Balloon crash damage and injuries: an analysis of 86 accidents, 2000 - 2004

A.J. de Voogt*, R.R.A. van Doorn

*Corresponding author for this work

Research output: Contribution to journalArticleAcademicpeer-review


Background: General aviation accounts for the majority of aviation crashes and casualties in the United States. The role of ballooning in these statistics is not regularly studied. Since 2001, the National Transportation and Safety Board has made its accident reports more readily available, which presents opportunities for further study. Objective:This study analyzes and compares a 5-yr period of accident reports and includes an analysis of injuries and balloon damage in hot-air and gas balloon accidents. Methods: Balloon crash 2-page briefs and 5-page accident reports published by the National Transportation and Safety Board for the 5-yr time period 2000-2004 were examined. Data collected in the investigation of these crashes were analyzed and compared with the epidemiological data collected in earlier research. Results: In 86 crashes during a 5-yr period, there were 4 fatalities and 75 people were seriously injured. Only one accident was reported involving a student pilot. Broken ankles and legs have been the most commonly recorded serious injury, but could not be linked to the severity of damage to the balloon. Conclusions: The absence of student pilot accidents may be explained by possible stricter supervision. Balloon basket and envelopes appear of sufficient quality to withstand crashes, but improving the protection of passengers during hard landings should help to decrease the number of serious injuries in ballooning.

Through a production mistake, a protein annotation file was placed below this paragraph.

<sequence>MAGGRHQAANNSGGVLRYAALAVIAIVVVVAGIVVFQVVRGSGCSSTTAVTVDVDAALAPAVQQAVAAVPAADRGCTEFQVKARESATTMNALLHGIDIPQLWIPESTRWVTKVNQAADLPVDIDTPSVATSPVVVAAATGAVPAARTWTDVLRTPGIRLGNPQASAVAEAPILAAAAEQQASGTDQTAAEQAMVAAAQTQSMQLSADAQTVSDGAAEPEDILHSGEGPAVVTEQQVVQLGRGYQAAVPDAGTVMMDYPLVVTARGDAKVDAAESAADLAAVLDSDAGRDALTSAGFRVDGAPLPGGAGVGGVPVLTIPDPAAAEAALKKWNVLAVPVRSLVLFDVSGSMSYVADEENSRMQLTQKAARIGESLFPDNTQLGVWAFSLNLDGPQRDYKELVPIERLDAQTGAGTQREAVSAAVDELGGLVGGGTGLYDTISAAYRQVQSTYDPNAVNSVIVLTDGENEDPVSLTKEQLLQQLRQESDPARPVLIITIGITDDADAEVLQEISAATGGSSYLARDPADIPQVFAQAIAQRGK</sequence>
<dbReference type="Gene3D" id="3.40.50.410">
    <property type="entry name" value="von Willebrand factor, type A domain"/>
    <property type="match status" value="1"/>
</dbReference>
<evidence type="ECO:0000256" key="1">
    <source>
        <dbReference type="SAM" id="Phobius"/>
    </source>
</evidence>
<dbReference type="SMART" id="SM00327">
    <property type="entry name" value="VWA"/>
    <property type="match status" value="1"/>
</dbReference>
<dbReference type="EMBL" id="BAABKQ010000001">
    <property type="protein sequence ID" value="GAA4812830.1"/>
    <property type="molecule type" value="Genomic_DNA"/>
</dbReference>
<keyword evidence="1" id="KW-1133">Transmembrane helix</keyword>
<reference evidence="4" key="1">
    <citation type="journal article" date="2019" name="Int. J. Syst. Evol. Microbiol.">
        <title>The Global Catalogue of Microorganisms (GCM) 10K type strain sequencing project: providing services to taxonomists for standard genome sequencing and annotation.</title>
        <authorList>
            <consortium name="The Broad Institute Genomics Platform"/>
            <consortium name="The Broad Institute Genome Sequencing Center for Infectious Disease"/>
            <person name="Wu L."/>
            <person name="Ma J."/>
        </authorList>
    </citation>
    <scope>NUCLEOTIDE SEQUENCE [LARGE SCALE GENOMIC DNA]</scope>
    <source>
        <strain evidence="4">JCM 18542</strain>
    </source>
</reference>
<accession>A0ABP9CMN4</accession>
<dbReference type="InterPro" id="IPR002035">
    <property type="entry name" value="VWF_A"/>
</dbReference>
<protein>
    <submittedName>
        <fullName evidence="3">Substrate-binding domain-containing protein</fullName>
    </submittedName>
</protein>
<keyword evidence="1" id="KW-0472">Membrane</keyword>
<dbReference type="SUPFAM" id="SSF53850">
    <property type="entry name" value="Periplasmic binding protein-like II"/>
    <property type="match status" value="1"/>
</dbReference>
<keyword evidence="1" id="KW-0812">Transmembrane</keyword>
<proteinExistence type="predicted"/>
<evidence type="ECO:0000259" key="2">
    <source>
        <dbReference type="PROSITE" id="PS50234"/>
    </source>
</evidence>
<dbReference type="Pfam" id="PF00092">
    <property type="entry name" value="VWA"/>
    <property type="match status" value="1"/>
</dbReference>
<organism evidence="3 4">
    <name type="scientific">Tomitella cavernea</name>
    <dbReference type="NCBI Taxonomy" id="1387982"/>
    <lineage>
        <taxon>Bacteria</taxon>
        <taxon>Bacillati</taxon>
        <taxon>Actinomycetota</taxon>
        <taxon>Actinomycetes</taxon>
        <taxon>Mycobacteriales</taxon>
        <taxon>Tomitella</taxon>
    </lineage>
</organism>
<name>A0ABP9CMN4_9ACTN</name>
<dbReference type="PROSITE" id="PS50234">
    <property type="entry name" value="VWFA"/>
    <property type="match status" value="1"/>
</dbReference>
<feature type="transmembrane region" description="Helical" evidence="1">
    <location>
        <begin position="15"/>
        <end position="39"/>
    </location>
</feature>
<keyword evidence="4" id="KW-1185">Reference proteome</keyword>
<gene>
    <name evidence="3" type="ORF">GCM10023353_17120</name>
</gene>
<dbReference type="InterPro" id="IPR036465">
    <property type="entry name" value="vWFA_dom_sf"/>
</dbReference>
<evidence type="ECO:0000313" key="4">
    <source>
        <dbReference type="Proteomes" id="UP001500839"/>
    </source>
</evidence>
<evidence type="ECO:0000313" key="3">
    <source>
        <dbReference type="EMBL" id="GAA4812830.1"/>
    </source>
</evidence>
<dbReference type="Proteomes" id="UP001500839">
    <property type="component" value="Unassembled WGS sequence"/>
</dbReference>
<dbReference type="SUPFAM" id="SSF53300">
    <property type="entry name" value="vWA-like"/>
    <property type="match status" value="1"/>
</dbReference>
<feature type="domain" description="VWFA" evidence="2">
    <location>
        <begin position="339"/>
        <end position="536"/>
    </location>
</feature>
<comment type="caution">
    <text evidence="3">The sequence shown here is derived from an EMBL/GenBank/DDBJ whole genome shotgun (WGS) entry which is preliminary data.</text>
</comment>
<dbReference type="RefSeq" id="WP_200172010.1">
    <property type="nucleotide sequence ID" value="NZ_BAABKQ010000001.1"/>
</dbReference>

Original languageEnglish
Pages (from-to)556-558
JournalAviation Space and Environmental Medicine
Issue number5
Publication statusPublished - 1 Jan 2006

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